Anyway, in all the turmoil and heartache, I trusted that God could use all things for good. See, He promised me in Romans 8:28 that all things work together for the good of those who love Him. “All things” means both the really good things and the really bad things, the things we rejoice about and the things that make us weep. My trust wasn’t perfect, and there were certainly days when Satan tried to add baggage to me, telling me I’m now broken and that God can’t use me anymore, that starting over isn’t worth it, and that I’m not good enough for ministry.

But God. That’s one of my favorite phrases from the Bible. Something bad happens, but God… Someone is struggling, but God … I love that I serve a God like that.

So Satan loaded me down, but God assured me that He would get the glory in all this and that He had a plan bigger than what I expected. My faith in God was the only thing that got me through the waiting period. I felt lost, like I was floating all alone, but God was with me, and that was enough. That was enough to give me the courage to walk in a lot of different churches and seek God’s guidance in them. It’s not easy being a church visitor, and it’s not easy when you find a church you like only to have God tell you it’s not the one.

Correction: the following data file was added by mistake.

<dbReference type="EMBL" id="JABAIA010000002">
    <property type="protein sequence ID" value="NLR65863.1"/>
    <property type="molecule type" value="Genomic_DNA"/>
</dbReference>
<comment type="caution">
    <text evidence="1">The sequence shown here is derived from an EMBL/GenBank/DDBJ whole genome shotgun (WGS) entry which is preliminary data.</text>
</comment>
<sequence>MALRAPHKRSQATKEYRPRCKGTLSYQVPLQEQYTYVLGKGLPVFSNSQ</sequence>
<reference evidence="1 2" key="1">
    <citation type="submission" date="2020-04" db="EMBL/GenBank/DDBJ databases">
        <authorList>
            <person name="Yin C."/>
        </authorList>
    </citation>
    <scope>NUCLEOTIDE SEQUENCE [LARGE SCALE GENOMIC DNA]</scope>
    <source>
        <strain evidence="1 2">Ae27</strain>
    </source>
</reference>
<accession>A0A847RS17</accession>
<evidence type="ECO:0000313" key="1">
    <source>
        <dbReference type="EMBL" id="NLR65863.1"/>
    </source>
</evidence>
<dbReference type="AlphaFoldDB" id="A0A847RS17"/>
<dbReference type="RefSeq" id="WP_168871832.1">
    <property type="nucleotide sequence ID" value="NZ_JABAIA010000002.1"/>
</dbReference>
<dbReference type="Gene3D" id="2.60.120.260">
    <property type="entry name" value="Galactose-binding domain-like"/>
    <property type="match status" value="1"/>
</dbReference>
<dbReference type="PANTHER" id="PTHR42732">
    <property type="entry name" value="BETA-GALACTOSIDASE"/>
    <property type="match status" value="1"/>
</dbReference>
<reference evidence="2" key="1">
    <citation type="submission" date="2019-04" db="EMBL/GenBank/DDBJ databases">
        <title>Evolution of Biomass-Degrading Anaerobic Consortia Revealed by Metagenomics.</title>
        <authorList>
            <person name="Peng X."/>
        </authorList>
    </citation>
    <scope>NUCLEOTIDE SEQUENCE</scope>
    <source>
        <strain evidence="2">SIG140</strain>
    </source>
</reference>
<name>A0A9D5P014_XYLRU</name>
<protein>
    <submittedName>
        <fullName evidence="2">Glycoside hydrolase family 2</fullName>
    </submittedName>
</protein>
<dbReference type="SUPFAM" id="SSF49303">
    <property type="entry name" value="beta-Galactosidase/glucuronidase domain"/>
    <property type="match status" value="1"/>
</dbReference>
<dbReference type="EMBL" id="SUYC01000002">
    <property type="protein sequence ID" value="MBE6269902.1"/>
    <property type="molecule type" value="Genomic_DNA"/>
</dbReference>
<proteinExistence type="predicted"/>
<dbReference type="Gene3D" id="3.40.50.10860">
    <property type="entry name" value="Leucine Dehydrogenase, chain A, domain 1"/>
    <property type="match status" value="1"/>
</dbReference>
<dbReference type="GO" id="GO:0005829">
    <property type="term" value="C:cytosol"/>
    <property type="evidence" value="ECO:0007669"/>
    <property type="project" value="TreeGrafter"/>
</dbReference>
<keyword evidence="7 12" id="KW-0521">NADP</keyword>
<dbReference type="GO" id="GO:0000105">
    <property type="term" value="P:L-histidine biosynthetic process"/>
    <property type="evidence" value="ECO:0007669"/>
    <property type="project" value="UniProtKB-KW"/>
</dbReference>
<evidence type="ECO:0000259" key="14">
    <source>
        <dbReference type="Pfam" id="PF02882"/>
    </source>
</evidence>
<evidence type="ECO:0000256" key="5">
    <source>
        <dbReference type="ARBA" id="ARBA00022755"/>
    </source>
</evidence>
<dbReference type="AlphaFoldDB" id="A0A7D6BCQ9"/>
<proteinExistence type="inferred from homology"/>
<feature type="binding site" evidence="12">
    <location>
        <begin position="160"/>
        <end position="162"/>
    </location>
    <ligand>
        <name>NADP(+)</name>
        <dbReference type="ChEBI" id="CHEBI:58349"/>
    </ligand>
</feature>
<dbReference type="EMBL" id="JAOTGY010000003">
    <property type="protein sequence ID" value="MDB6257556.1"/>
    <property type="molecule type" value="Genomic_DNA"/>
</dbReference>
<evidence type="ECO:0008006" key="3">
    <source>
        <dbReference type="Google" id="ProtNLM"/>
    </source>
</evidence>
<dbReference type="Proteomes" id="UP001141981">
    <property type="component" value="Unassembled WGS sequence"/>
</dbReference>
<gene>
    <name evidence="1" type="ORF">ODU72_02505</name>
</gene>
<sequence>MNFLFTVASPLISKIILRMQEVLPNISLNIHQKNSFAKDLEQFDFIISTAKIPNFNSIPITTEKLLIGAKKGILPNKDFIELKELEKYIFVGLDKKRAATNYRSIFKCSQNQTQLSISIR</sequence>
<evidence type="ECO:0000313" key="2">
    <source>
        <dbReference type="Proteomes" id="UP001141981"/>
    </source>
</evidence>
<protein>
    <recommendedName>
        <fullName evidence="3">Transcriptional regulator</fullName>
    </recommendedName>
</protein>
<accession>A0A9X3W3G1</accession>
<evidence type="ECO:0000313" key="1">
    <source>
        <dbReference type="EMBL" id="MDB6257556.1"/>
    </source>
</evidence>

Little did I know that God was working it out to where I would be somewhere I am loved, somewhere I feel safe, somewhere that I can serve in children’s ministry again, and somewhere I can serve alongside some good friends and mentors. I was a little gun-shy at the thought of joining any church again, but God made it apparent that this was where I needed to be right now, and so I joined last Sunday, ready to commit to serving Christ with the people of Pisgah Baptist Church.

 

Church1
This is Sunday afternoon of the day I joined. I’m not a selfie person, but I was so excited that I took a photo anyway.

I’ve met many precious people, and I’ve felt welcomed and loved since day one, even though I only knew two people when I first went there. The church has supported my mission work without knowing much about The Hope Project or about me, and they’ve prayed for me and included me from the beginning. They truly have a heart for the least of these; I’ve seen them serve the ones so often overlooked. I’m excited to be there and see how God is working in Pisgah, Alabama.